Offered:  Spring 2010, Spring 2012, Spring 2017

  • History of European Capitalism: Conference Course

Professor Sven Beckert

During the past 250 years, Europe's economies were revolutionized by the advent and spread of capitalism. Exploring the origins and economic, political, social and cultural consequences of this change, this course will deal with a wide range of issues from the transformation of the countryside in eighteenth century England, to the emergence of heavy industry in the Ruhr Valley a hundred years later, to the history of European labor movements. We will pay special attention to the connections between Europe and the rest of the world and the varieties of capitalism as they came to characterize the European continent. This course will be taught in Freiburg, Germany, as part of the Harvard College Europe Program, and will include excursions to important sites of European capitalism from the city of Liverpool to the steel works of the Ruhr. 

Offered: Spring 2012

  • History of Capitalism: Seminar

Professor Sven Beckert

This graduate research seminar will focus on the global history of capitalism since 1750. After an introduction to some of the central debates in the economic, social and political history of capitalism, students will be guided to write a major research paper.

Offered: Fall 2011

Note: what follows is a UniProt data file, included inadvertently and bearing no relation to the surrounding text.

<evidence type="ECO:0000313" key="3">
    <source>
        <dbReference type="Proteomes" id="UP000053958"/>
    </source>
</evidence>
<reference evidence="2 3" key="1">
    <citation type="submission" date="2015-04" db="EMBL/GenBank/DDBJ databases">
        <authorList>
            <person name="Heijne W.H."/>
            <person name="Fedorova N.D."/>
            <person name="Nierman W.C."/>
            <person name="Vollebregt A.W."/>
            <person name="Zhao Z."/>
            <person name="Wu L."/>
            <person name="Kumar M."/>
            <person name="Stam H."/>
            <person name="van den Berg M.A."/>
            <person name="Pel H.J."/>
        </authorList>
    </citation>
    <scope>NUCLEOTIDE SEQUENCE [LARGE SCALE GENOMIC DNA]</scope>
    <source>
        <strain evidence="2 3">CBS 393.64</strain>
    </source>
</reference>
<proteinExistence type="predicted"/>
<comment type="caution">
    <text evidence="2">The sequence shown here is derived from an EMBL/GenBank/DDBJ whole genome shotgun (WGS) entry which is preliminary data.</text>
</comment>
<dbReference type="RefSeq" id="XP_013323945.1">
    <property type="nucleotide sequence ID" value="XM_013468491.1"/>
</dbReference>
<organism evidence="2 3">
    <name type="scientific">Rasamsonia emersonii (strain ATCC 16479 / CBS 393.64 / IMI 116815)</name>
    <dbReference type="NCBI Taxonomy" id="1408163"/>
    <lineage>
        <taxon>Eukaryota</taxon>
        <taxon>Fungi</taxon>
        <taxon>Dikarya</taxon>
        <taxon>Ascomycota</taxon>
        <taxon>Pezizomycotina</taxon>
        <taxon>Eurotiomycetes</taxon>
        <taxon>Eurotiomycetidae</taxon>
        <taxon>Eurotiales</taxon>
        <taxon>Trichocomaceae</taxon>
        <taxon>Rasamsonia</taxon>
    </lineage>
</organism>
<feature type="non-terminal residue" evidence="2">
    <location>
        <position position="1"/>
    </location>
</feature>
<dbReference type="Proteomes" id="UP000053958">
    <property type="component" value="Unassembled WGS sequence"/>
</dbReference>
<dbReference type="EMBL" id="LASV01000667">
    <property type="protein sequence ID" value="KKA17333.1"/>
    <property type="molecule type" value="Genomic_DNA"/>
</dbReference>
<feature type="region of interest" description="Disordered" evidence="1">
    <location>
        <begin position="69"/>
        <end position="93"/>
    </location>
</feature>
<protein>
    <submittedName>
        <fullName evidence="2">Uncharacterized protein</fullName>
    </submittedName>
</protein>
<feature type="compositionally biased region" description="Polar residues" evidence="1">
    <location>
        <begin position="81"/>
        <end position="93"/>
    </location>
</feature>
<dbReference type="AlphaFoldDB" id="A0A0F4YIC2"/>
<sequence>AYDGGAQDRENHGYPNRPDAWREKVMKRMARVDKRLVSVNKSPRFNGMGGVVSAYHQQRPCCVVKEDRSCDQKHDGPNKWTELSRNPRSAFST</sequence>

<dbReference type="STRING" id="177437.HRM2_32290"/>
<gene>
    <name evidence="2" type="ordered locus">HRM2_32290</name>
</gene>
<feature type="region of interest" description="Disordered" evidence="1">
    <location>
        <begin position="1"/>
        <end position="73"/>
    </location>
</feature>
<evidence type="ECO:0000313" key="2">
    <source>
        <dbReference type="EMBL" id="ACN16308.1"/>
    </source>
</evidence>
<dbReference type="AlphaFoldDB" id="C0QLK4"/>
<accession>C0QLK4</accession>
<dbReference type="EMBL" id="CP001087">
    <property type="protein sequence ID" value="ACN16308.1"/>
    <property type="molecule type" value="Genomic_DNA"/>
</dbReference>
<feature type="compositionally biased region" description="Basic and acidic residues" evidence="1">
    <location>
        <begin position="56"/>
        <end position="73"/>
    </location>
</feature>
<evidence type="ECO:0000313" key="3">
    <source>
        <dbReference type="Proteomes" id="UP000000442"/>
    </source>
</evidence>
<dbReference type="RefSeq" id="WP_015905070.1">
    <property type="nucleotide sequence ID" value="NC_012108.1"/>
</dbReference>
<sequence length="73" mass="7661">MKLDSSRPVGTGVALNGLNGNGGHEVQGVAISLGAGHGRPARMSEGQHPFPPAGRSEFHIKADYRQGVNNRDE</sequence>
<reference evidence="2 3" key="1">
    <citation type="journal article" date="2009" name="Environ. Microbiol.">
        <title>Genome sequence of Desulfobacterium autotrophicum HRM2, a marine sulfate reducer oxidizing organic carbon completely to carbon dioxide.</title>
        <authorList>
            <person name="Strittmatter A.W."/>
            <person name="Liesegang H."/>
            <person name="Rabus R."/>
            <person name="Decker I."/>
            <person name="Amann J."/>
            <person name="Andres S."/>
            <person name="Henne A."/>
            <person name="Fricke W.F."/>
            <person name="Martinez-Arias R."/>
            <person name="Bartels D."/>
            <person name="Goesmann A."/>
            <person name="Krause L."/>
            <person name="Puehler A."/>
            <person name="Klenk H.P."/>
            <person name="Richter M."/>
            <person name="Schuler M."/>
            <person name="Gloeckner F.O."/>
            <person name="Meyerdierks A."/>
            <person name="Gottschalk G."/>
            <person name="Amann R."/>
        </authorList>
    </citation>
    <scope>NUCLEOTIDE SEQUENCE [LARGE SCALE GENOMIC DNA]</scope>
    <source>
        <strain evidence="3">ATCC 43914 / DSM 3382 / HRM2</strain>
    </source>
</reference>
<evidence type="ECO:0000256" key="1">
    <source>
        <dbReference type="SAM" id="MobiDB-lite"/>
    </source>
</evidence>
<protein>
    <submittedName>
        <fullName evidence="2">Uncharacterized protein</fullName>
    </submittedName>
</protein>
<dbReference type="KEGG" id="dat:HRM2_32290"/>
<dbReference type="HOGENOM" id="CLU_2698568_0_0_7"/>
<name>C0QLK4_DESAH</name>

• Harvard and Slavery

Professor Sven Beckert

Will explore the links between Harvard and slavery during the first 229 years of the university's history. Students will write original research papers on various aspects of the history of Harvard University and slavery, including how resources extracted from slave labor benefited the university, the ways Harvard administrators and faculty supported or struggled against the institution of slavery, and what kinds of links the university built to slaveholder

Offered: Spring 2011

  • Legal Dynamics of the Modern Political Economy

Professor Christine Desan

As the financial crisis of 2008 made all too clear, the modern political economy depends on a fragile and complex infrastructure.  Much of that engineering is done through law:  institutions of property and contract, the systems that create money, the fractional reserve system, complicated derivatives.   This reading group will discuss texts that seek to denaturalize “the market” and matters economic by examining the legal doctrines that compose them.  

Offered: Fall 2010

  • Globalizing Capital

Professor Christine Desan

This reading course considers the political economy of the modern world from several angles.  As we read each account, we will ask how law functions to affect, define, or undermine the current order.  Tentative readings include Karl Polanyi’s classic, The Great Transformation, and notable modern interventions, including Peter Cain and Tony Hopkin’s, British Imperialism, 1688-2000, Joseph Stiglitz’s Globalization and its Discontents, and Barry Eichengreen’s, Globalizing Capital

Offered: 2008